For National Walk in the Park Day, our social community weighed in on their favorite locally-loved walks in the park – and (spoiler) the pictures say it all.
One of the most relaxing places to be is in nature, and there’s no better way to enjoy it than by taking a walk and taking in the sights. For National Walk in the Park Day, we asked where our social community’s favorite walks in the park are. Here are the top 10, according to optimists like you:
“In 1923 this place was called Rose Island Amusement Park in Indiana; beautiful place to hike. A few things remain, like these arch walkways." – Laura A.
Who knew that an amusement park could be even more fun when it’s abandoned? In its heyday, Rose Island was accessible by steamboat and featured a rollercoaster, Ferris wheel, ice rink—even a zoo. Today, visitors can access the island by boat or bridge, and wander along the brick formations that remain.
“The Hike Inn, in North, Ga is a great honeymoon spot for hiking enthusiasts...my sister hiked the Appalachian trail for 5 months, as her honeymoon trip...from Maine to Ga, and stayed there." –Laura B.
Nestled in Georgia’s Amicalola Falls State Park, the Len Foote Hike Inn is an eco-friendly lodge that’s reached after a five-mile hike through lush, fern-filled creek valleys. Along the trail, hikers can wonder at spectacular views and the stunning Amicalola Falls. Should you decide to make the trek and stay a night, be sure to make reservations ahead of time.
“The hills around Chena Hot Springs are nice. Chandalar Lake Area in the Brooks’ range is an amazing journey 🤗." –Terry S
Heading up to the great white north? Alaska’s Chena River State Recreation Area features everything from mild, developed trails to awe-inspiring 30-mile hikes to the top of Chena Dome. Pack your camera—you’ll want to snap more than a few photos of the Granite Tors, which tower up to 100 feet high.
“Nantahala National Forest near Highlands, NC. Easily accessible from upstate SC." –Mary W
Cherokee for “Land of the noon day sun,” Nantahala is the largest of North Carolina’s national forests. As its name suggests, sunlight doesn’t reach the thickly wooded forest floor until midday. Visitors can relish being off the grid, or enjoy one of the many camping, rafting, and hiking areas in over 530,000 acres of land.
“Every day is a great day to hike. Taken on the Goat Bluff above the Buffalo National River." – Lee Ann D.
If you aren’t interested in geology before visiting Buffalo River, you will be afterwards. At 550 feet tall, Big Bluff is the tallest sheer bluff face between the Rocky and Appalachian mountains. Fun fact: The narrow Goat Trail is named for domesticated goats that were originally brought by pioneers, and later became wild to the area.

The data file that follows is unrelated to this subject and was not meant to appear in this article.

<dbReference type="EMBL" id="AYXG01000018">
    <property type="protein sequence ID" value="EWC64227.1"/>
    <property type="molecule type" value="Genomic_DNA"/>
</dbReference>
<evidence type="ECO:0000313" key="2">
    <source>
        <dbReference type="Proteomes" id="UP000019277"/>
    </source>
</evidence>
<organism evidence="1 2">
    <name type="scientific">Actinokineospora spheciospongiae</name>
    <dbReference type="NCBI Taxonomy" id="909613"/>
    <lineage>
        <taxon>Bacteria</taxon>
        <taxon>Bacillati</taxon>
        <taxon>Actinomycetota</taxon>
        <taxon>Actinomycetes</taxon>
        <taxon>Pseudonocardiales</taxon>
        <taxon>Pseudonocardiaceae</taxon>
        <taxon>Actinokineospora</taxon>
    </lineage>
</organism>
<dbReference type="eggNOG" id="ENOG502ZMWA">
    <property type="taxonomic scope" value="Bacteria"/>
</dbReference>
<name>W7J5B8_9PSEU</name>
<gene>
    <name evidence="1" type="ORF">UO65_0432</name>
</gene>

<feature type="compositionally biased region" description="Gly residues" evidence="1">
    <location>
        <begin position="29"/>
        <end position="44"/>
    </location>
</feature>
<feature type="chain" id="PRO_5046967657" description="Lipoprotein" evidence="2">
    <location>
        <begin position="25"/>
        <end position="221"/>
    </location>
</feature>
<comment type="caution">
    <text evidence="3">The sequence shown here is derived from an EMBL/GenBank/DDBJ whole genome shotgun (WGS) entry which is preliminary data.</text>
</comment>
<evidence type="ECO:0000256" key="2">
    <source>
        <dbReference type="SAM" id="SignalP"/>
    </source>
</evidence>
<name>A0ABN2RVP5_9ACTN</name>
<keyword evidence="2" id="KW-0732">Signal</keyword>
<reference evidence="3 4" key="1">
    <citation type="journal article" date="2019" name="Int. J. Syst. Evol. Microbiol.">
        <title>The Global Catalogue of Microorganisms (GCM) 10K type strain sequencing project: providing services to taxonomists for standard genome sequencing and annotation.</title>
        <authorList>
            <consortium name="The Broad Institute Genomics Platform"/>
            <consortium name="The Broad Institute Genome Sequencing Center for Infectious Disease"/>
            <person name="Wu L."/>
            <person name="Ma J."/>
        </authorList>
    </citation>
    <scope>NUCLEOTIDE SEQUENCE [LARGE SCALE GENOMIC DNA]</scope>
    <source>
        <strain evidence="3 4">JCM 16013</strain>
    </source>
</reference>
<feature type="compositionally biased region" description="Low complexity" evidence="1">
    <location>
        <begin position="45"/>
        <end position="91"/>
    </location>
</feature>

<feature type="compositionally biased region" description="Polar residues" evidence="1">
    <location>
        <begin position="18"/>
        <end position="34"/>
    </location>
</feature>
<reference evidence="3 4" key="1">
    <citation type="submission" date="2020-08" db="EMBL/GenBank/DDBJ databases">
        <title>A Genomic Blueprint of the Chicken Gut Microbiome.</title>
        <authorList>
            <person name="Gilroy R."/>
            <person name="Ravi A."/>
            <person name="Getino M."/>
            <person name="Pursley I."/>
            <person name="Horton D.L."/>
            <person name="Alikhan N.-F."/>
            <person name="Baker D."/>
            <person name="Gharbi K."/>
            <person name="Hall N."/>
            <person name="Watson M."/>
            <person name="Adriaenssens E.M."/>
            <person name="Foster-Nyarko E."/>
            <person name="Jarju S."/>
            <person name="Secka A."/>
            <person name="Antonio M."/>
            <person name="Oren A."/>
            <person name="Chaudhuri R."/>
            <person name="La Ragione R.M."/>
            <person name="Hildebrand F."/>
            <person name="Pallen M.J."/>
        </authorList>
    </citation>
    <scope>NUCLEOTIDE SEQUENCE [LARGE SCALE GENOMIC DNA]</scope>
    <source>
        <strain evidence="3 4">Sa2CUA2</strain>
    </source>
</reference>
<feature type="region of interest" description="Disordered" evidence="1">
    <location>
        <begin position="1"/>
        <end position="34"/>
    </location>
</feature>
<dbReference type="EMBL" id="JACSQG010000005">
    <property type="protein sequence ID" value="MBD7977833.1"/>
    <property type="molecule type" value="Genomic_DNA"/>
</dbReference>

“Mt Rainier National Parks has many trails that are reportedly awesome!!" – Nancy T.
It’s almost impossible not to lose an afternoon among Mount Rainier National Park’s forests, lakes, fields, and streams. Great for the whole family, there’s a wide range of hiking difficulty among the 260 miles of trails. From short strolls to entire excursions, there’s always something new to discover.
“We wandered at Eagle Falls and Cumberland Falls in Corbin, KY." – Jennifer P.
One of the best views of Kentucky’s Cumberland Falls is only seen by taking the 1.5-mile hike to Eagle Falls. Depending on the time of year, parts of the trail can be covered by water, so be sure to pack an extra pair of socks!
“Mount Washington in New Hampshire ...The best hike!" – Alec B.
Judging by the number of stickers that grace the bumpers of New Englander’s cars, Alec isn’t the only person who thinks hiking to the top of Mount Washington is the best. It’s no feat either—Mount Washington is the highest peak in the Northeast and the most prominent mountain east of the Mississippi.
“I love hiking. My last hike was last October at Seneca in West Virginia." – Cindy
One of the best-known landmarks in West Virginia is Mount Seneca. Seneca Rocks sit nearly a thousand feet above the North Fork River and is one of the most iconic landmarks in the area. Even better—there’s a campground across the street.
“KY Wildlife Refuge...♡the Ridge Trail. KY is so Beautiful ♡." - Lisa S.
Sometimes you just need to stop and smell the wildflowers. The 500-acre Central Kentucky Wildlife Refuge began as an idea during a dinner party and is now a sanctuary for local flora and fauna. Visitors can escape the city, wander the grounds, and watch the changing seasons for generations to come.
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